The Turnbull government’s proposed National Energy Guarantee would fail in almost all of its stated goals – including its core goal of boosting power system reliability – and would only benefit the owners of coal fired power generators, a new report has found.
In a stinging critique of the NEG prepared for the Australian Conservation Foundation, energy economics consultancy CME says the NEG – the detail of which remains scant – would deliver an inefficient and opaque electricity market that deliberately hides emission prices and undermines competition in wholesale and retail markets.
The report – co-authored by CME director Bruce Mountain, who has been vocal in his concerns about the NEG – also argues that the policy would deliver outcomes to protect coal generators from competition from increasingly cheap wind, solar and battery storage.
The “ultimate cost” of this inefficiency, the report warns, “will be borne by consumers in the form of higher electricity prices, in emission reductions that are more expensive and in a less secure power system.”
It is on this last point, system security, that the report is perhaps the most dismissive. Rather than delivering on the core Turnbull government promise of improved NEM reliability, CME says that the NEG will instead undermine it, “by introducing needless complexity and bureaucracy.”
As the report notes, the NEG proposes to boost power system security by making retailers individually and collectively liable for – that is, requiring them to buy “slow start” and “fast start” generation.
“This is a change from the existing situation where AEMO procures such services directly from generators (occasionally) or (mainly) through frequency control ancillary services markets where generators compete to meet demand that AEMO determines,” the report says.
“The implementation of the NEG’s dispatchability obligation will therefore require AEMO to procure the slow and fast start services it needs, not from the producers of such services – batteries, flexible demand and generators – but from retailers who in turn are required to procure such capacity.
“In effect the NEG imposes another layer of market participant – the retailers – between the producers of power system services (generators, batteries and flexible demand) and the customer of those power system services (AEMO). This serves no useful purpose.
“To the contrary, it will massively increase complexity and undermine AEMO’s ability to efficiently procure the services it needs to operate the power system,” the report continues.
“AEMO should be buying these services directly from the entities that supply them, not from passive intermediaries who themselves have no expertise (or interest) in procuring the most efficient or effective forms of “slow start” and “fast start” capacity.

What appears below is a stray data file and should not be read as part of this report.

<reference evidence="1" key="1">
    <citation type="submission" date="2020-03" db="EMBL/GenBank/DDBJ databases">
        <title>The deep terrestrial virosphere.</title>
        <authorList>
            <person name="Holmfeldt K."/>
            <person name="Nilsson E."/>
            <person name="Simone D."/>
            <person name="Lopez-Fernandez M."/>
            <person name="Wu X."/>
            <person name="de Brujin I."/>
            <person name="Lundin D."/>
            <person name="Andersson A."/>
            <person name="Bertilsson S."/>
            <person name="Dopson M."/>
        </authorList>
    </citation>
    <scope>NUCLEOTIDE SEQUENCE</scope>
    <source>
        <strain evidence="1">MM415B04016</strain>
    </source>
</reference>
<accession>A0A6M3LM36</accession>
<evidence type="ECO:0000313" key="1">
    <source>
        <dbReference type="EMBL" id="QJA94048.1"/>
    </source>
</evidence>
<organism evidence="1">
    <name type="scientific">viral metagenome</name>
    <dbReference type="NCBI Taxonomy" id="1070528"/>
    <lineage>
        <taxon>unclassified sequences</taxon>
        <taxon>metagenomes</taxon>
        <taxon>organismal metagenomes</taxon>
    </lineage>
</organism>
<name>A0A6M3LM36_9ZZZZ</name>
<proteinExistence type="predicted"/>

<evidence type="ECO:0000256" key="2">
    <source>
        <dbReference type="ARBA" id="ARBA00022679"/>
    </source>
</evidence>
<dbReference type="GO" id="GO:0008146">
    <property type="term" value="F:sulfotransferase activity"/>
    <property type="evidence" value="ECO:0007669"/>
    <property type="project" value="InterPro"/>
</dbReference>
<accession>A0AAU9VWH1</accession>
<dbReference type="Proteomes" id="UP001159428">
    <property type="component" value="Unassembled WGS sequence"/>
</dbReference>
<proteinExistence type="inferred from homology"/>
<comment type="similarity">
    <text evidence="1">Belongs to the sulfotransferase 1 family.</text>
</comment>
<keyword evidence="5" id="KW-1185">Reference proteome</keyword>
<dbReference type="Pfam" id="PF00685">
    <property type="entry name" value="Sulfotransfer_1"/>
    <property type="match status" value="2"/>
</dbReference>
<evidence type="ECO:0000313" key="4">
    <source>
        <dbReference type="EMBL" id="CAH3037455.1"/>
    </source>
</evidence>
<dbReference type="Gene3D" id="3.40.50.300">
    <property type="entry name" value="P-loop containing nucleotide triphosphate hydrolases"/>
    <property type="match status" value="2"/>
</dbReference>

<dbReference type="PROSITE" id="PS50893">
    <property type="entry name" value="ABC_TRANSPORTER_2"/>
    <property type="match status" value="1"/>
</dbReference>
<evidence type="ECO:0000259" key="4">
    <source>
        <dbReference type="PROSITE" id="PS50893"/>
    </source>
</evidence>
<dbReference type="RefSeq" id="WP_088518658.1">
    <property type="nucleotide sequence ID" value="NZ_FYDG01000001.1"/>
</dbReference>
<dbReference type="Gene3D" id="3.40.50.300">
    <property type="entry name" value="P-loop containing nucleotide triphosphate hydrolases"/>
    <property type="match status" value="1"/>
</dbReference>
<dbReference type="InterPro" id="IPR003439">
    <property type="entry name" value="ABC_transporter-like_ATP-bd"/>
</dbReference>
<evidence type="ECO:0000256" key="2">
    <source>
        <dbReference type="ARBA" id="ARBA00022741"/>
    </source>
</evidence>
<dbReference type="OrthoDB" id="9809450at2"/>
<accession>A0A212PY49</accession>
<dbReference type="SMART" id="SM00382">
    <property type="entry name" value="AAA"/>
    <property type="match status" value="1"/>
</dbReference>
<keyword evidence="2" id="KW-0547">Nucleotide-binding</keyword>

“It can be no surprise that this approach has no precedent in any power system anywhere, ever.”
The following is a collection of key quotes taken from the CME report.
On market competition:
The NEG “will have a seriously detrimental effect on the competitiveness of wholesale and retail electricity markets,” the report says, by undermining entrant retailers who do not own or control the production that they sell, while at the same time “providing a competitive advantage to the dominant incumbent retailers who already control the majority of generation capacity in the NEM.” It will also undermine competition by discouraging merchant generation.
“While the NEG will not necessarily delay coal generation closure relative to ‘business as usual’, it would be naïve to be blind to the government’s policy to prevent the closure of existing coal generation, when assessing the NEG. Indeed a plausible explanation for the dispatchable generation obligation is to secure the market for coal generators by securing a regulated income stream in the form of mandatory obligations on retailers to procure slow and fast start capacity from them.”
“We do not believe that the NEG will establish an effective market in emission reduction. The stated purpose of the policy is to not establish a price on emissions. The absence of an emission price, makes it harder for buyers and sellers to find each other and to find prices that they are willing to trade at. The resulting transaction costs and illiquidity undermines operational and investment efficiency.
“This makes the task of emission reduction more costly than it would be if mechanisms were designed with the intention of ensuring an efficient and transparent market. While customers are the common losers from this approach, it does nonetheless provide a relative advantage for incumbent vertically integrated producers relative to smaller new entrant generators and retailers.”
On renewables investment:
Will the NEG promote renewable investment? “The answer to this question … is surely not. The NEG sets out to deliver an inefficient and opaque market that hides emission prices. This will undermine competition in wholesale and retail markets and by definition this reduces investment efficiency.”